Filed Under:  Environmental, Local, News, Sustainability

Joint fed-state river study to support future projects

28th October 2013   ·   0 Comments

By Susan Buchanan
Contributing Writer

At a public meeting Wednesday, the U.S. Army Corps of Engineers and Louisiana’s Coastal Protection and Restoration Authority updated residents on a joint Louisiana Coas­tal Area study called the Mississippi River Hydrodynamic and Delta Management Study that’s intended to underpin future projects. Funding for the study, which got under way in 2011 and predates the state’s $50 billion Coastal Master Plan ap­proved last year, is $25.4 million to be split between the feds and the state.

The MRHDM study was conceived more than ten years ago and authorized for the Louisiana Coastal Area under the federal Water Resources Development Act of 2007. The study area runs from Vicksburg, Miss., to the Old River Control Structure-located in a central Louisiana branch of the Mississippi River—to the Gulf of Mexico but doesn’t include the Atchafalaya River, Carol Parsons Richards, hydrodynamic manager at CRPA said. She spoke Wednesday evening at the Lindy C. Boggs International Conference Center at University of New Orleans, following technical sessions on the study that afternoon.

Richards said the MRHDM study’s goal is to use the Missis­si­p-pi’s fresh water, sediment and nutrients to restore the coastal ecosystem, while also managing the river in a balanced way. The two-part study is focused on river hydrodynamics on the one hand and management of the delta and basins on the other. Over thirty federal, state, academic and private scientists and engineers are engaged in the MRHDM. The hydrodynamic study is further along than the delta study, Richards said.

“Modeling and data from these two studies will be applicable in future projects,” Chuck Perrodin, CPRA spokesman, said outside of the meeting last week. “In this area of research, for now, we’re devoting our efforts to gain the best science and knowledge to maximize our effectiveness as we seek to utilize the Mississippi River—the greatest resource that nature has provided us,” he said. So far, no coastal restoration or flood-control projects have been funded using study money. The study is building a foundation of knowledge that the state can rely on in the future, he said.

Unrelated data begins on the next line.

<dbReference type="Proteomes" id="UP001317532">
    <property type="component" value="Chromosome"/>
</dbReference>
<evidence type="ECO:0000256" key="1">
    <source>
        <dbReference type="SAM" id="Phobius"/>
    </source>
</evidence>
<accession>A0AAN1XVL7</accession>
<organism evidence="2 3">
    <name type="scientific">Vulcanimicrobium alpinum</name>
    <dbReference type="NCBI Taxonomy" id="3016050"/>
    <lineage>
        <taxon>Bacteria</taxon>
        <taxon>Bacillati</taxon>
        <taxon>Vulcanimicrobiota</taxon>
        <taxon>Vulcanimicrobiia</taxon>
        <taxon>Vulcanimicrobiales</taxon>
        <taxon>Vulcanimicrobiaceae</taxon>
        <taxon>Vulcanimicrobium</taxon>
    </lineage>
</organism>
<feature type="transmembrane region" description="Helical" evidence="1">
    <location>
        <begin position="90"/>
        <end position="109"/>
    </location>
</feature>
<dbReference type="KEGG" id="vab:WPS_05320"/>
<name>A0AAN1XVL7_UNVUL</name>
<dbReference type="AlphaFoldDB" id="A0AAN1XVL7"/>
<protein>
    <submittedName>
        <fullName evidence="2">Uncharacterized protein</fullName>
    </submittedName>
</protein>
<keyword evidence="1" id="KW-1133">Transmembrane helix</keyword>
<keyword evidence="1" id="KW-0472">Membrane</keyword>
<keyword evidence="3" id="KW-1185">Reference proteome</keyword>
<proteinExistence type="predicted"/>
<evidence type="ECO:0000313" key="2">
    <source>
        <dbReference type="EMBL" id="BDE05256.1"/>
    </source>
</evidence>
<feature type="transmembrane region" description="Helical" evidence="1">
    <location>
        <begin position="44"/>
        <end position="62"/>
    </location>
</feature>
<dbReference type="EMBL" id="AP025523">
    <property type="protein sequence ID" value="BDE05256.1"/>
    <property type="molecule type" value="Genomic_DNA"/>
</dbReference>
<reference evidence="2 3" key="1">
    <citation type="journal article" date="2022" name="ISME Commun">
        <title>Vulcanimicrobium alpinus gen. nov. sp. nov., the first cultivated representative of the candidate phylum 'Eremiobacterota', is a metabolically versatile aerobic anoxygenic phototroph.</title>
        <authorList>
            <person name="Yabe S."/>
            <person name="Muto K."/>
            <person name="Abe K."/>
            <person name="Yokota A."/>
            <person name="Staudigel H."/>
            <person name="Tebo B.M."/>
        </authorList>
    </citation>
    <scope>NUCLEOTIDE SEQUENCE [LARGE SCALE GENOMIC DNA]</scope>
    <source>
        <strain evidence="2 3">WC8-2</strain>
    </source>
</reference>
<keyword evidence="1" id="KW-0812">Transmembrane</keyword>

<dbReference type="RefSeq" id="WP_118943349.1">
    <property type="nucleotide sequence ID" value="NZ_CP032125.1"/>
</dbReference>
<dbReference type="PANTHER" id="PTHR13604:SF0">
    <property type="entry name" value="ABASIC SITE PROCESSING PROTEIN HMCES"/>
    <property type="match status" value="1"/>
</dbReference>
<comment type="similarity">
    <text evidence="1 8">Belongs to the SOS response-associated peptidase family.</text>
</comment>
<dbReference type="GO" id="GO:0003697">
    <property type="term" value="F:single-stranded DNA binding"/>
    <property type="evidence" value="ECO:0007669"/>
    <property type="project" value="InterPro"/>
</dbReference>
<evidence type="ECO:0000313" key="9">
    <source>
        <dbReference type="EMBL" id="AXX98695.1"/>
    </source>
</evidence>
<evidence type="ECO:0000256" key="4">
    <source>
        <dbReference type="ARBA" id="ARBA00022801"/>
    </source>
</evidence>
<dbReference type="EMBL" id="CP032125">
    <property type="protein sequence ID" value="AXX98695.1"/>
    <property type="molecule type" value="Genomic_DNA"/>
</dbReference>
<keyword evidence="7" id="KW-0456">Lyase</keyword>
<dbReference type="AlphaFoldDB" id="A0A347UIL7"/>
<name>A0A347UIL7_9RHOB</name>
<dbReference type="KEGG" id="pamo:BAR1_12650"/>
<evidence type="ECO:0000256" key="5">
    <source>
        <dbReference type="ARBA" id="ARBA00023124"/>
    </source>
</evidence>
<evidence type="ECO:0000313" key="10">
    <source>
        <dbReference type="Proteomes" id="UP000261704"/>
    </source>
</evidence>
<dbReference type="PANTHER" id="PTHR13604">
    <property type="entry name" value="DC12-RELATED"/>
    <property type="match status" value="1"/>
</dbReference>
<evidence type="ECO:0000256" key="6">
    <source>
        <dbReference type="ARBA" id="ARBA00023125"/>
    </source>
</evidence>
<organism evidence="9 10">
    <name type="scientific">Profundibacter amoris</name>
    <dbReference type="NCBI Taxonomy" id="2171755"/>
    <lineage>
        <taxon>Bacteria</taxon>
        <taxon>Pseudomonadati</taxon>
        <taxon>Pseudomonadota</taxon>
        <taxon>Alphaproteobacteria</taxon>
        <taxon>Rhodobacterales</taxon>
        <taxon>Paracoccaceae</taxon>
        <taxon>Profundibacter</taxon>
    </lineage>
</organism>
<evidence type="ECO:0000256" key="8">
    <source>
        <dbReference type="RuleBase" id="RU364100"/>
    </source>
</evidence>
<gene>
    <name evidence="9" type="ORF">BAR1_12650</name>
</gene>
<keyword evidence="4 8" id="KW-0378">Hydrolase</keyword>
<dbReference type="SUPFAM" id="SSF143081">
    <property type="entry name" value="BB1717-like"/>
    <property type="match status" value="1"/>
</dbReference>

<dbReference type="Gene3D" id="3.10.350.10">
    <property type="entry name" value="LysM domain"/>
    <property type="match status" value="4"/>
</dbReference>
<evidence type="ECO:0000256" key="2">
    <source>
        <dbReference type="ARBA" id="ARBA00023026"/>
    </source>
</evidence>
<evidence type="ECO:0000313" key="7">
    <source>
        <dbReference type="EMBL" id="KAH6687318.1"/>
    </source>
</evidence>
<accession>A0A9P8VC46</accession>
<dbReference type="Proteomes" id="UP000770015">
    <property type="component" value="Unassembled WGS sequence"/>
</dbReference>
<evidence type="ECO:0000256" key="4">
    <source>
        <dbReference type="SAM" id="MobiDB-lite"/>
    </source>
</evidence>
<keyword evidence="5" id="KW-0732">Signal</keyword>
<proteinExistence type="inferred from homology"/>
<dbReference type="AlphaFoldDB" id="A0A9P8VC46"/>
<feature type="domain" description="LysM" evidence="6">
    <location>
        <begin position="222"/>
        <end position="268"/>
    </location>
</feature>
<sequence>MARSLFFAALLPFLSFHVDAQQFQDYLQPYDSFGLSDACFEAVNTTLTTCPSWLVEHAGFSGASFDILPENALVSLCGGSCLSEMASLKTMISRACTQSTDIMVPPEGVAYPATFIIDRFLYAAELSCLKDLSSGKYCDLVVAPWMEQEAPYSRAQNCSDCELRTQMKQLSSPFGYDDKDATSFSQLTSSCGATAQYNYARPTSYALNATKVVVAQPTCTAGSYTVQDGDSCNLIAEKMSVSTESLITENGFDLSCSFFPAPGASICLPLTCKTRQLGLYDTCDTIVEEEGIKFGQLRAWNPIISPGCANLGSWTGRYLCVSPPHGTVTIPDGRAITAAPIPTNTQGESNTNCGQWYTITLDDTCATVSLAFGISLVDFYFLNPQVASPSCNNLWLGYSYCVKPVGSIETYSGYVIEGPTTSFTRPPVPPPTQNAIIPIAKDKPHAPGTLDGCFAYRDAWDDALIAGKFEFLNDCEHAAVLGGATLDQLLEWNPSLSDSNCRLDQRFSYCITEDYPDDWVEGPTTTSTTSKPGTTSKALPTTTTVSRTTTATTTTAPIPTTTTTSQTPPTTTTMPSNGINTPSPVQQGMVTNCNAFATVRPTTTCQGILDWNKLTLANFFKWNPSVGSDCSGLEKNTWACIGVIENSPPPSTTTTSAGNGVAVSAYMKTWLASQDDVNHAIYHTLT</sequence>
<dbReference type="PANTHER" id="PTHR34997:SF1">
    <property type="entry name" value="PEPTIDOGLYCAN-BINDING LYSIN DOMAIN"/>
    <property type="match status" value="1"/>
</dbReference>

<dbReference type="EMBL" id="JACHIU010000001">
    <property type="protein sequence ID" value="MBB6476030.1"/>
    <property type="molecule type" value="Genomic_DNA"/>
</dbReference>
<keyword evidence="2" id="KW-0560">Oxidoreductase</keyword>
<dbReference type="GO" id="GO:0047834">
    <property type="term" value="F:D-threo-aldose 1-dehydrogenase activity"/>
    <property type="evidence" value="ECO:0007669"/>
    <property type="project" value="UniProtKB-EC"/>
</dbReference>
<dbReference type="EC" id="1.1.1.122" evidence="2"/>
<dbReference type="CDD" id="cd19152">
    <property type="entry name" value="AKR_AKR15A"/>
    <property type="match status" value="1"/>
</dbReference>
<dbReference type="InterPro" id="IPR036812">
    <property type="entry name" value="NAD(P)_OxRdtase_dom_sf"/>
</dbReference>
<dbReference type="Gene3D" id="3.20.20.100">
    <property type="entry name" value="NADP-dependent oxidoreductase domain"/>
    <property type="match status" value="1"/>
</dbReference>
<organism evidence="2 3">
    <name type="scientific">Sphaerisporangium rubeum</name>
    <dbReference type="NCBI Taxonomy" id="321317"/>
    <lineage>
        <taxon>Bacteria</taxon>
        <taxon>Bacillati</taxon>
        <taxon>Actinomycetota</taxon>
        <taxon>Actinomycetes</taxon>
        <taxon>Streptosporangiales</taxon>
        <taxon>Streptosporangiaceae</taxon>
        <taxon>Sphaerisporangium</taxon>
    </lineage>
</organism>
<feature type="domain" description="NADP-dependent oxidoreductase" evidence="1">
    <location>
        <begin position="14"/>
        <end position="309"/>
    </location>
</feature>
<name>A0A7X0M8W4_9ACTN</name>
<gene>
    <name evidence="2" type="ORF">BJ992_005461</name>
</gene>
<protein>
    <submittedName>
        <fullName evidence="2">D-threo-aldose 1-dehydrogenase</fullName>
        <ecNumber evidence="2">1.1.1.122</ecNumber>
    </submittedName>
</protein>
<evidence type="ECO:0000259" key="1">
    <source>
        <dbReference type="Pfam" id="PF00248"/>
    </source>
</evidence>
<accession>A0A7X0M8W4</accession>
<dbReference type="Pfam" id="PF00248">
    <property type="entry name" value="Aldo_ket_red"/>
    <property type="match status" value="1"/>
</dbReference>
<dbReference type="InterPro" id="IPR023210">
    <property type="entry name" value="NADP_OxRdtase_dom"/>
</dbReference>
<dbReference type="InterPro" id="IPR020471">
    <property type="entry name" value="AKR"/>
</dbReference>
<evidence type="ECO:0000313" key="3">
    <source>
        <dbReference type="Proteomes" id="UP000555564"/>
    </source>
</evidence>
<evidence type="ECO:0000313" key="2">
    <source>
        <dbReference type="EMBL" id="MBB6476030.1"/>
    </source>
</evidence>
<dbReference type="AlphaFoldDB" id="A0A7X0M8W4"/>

Richards said the objectives of the study’s hydrodynamic portion include developing tools for the Lower Mississippi River so that researchers and project managers can understand existing conditions, evaluate the consequences of taking no action, and can assess cumulative impacts of restoration projects. Under the hydrodynamic portion, a final report analyzing geomorphic or natural features is expected in December. Data collection and analysis will continue into 2014. Production runs or results from the study’s one-dimensional, hydrodynamic model—estimating variations in sediment delivery and deposition along the river—are expected in December 2013 and early 2014.

No-action simulations from the study’s multi-dimensional hydrodynamic models are expected in December, following runs from those multi-models starting in early 2014, Richards said. Multi-dimensional modeling simulates water and sediment transport processes on the lower Mississippi, including salinity and temperatures.

The goals of the second study on delta management are to evaluate features that would increase the deposit of Mississippi River sediments in shallow coastal areas, restoring deltaic growth, Richards said. The intent there is to revive as many acres of wetlands as possible and to maintain habitats and diversity, she said.

In the two-part study, the hydrodynamic segment is expected to cost about $10.97 million, Perrodin said last week. As of Sept. 30, CPRA had spent roughly $2.8 million so far in funds and in-kind services on the hydrodynamic portion in an unaudited figure, he said, with expenses continuing. CPRA staffers have done some preparatory work for the delta management study but man hours in that phase have been minimal so far.

The Army Corps to date has spent $3.9 million on MRHDM study tasks, according to Cherie Price, the Corps’ plan formulator for the study. For more information on the two-pronged MRHDM study and its components, visit lca.gov on the web.

In a separate but related development, the U.S. House of Repre­sentatives last Wednesday passed the Water Resources Reform and Development Act or WRRDA. In March, the Senate approved its version. The House bill provides authority for the Army Corps to use Louisiana’s 2012 Coastal Master Plan rather than the Com­prehensive Plan authorized under WRDA 2007, and directs the Corps to focus on high-priority, ecosystem projects identified in the Coastal Master Plan. But last week’s House WRRDA bill doesn’t include the Morganza to the Gulf project, a proposed system of levees and gates to protect Terre­bonne and Lafourche parishes.

The House WRRDA bill creates a program to cut red tape and expedite Army Corps projects by delegating more management to state and local governments. Last year, the state told the Army Corps that it wanted to suspend work on some Louisiana Coastal Area projects because of the Corps’ costly feasibility studies and a lack of congruity in a number of LCA projects with the Coastal Master Plan.

This article originally published in the October 28, 2013 print edition of The Louisiana Weekly newspaper.

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